NEW YORK — More often than not, clothes at designer luncheons are much like petits fours — pretty to look at, but people seldom dig in.
Things were different Tuesday afternoon when Burberry invited some social types to its 57th Street store here for some salmon and shopping. In fact, guests appeared so enthusiastic about what was on the racks that the actual seating was delayed to give them more time to look around.
Even public relations executive Emilia Fanjul Pfeifler found herself in the unlikely role of saleswoman. “I think I’ve sold about three of these coats,” she said, tugging on the navy one she was wearing with oversized gold buttons. “Everyone keeps asking me where I got it. I just told them, ‘It’s right over there.'”
Dayssi Olarte de Kanavos, Annie Churchill, Eleanor Ylvisaker, Zani Gugelmann, Cristina Greeven Cuomo and Adelina Wong Ettelson were among the guests who searched the third floor for spring and fall 2006 finds. Ylvisaker zoned in on a tuxedo, a fine-gauge belted sweater with blouson sleeves and a coat. Sulaika Zarrouk, co-founder of the accessories label Felix Rey, toyed with the idea of buying a sample coat in camel, since it would only be produced in black. “There are very few holes in my wardrobe, and I’m trying not to buy another pair of shoes,” she said.
All the interest in samples seemed to surprise Burberry chief executive officer Rose Marie Bravo, who said she met a customer who mentioned buying three samples. “I guess it’s an opportunity to have something no one else will have,” Bravo said.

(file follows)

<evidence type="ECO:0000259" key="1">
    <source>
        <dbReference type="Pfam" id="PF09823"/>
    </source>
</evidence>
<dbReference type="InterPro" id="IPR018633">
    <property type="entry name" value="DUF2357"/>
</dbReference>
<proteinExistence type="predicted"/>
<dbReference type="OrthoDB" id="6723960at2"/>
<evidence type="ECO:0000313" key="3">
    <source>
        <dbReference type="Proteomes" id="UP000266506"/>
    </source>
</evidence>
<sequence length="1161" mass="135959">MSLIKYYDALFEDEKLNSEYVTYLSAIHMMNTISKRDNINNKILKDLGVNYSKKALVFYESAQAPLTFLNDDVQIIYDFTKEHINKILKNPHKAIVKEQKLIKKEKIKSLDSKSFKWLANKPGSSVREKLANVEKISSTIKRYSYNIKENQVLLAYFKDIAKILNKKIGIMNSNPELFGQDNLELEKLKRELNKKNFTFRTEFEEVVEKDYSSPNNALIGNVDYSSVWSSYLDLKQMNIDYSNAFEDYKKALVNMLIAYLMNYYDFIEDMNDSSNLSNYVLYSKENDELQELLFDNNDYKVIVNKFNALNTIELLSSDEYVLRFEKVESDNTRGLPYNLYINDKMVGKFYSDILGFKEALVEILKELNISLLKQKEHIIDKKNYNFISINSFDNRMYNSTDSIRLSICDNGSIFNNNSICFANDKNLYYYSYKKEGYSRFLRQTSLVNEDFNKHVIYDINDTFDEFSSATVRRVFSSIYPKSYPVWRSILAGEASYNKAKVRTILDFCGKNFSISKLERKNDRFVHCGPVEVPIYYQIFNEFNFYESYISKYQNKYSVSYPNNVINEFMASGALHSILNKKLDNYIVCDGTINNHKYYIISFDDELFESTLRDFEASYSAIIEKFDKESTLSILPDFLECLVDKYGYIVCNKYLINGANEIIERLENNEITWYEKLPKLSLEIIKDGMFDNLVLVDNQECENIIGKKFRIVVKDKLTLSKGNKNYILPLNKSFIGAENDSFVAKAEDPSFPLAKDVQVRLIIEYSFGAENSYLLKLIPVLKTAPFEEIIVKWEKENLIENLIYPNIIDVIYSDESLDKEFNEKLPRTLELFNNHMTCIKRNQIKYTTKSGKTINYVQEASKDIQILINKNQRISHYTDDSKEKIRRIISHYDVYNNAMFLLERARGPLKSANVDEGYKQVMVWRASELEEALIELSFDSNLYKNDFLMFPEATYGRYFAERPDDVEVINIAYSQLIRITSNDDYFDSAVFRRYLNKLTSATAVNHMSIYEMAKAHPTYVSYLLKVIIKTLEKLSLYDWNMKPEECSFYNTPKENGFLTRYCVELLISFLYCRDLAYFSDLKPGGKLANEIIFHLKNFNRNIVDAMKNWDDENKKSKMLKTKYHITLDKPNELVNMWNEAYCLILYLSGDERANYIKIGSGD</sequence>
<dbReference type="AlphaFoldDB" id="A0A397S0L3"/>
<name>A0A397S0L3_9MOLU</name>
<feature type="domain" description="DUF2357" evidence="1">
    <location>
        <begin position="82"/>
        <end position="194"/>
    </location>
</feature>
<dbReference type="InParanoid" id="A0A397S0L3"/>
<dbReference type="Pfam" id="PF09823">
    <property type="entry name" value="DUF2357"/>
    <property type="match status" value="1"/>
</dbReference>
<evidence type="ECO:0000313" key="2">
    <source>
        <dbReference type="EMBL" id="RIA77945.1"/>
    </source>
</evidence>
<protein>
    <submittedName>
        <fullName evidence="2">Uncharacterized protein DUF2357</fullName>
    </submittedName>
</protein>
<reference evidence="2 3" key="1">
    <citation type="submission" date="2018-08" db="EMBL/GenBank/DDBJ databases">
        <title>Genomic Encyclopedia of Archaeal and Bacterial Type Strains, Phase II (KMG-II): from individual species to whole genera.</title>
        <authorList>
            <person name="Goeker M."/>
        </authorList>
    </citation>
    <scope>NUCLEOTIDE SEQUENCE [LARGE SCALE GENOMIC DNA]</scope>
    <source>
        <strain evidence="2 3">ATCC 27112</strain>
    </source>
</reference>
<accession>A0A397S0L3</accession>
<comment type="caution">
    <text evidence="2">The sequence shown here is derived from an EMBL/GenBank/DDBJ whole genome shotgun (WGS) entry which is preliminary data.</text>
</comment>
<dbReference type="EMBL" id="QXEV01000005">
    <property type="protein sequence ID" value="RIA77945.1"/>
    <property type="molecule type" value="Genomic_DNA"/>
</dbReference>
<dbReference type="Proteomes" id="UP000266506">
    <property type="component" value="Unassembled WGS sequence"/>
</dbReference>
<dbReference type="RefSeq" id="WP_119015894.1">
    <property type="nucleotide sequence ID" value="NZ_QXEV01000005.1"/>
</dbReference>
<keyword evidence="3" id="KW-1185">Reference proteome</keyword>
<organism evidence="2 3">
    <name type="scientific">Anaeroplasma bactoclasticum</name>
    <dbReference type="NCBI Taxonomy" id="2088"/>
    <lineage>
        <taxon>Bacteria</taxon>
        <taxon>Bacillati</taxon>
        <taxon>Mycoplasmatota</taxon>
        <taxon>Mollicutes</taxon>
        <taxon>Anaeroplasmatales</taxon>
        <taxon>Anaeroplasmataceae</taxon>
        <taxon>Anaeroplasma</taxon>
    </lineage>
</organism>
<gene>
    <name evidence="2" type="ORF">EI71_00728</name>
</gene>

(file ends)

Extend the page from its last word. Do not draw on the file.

Midway through lunch, one observant guest noticed a rolling rack of fall clothes that had not been on the floor earlier. Others were too busy chatting about Burberry designer Christopher Bailey’s career path to notice it.
The shoppers were drawn to a $4,435 pearl-colored antique lace trench with jersey lining, a $2,130 wool, cashmere and silk tuxedo with silk satin shawl collar and pant, a $3,095 trench with natural fox cuffs and trim and a $1,880 trench quilted leather Manor bag.
“People have really gravitated to this collection,” Bravo said. “I’ve seen it building in the last two or three seasons. It almost seems as though every season the momentum gets stronger and stronger.”
Bravo, who will exit her post in July, is not looking back. “I’m thrilled that the company is doing so well,” she said. “I’m thrilled that Christopher [Bailey] is having such a strong reaction commercially and editorially. I’m excited about Angela [Ahrendts] being our new ceo. It’s quite nice to be standing down, as the English like to say, when I’m leaving.”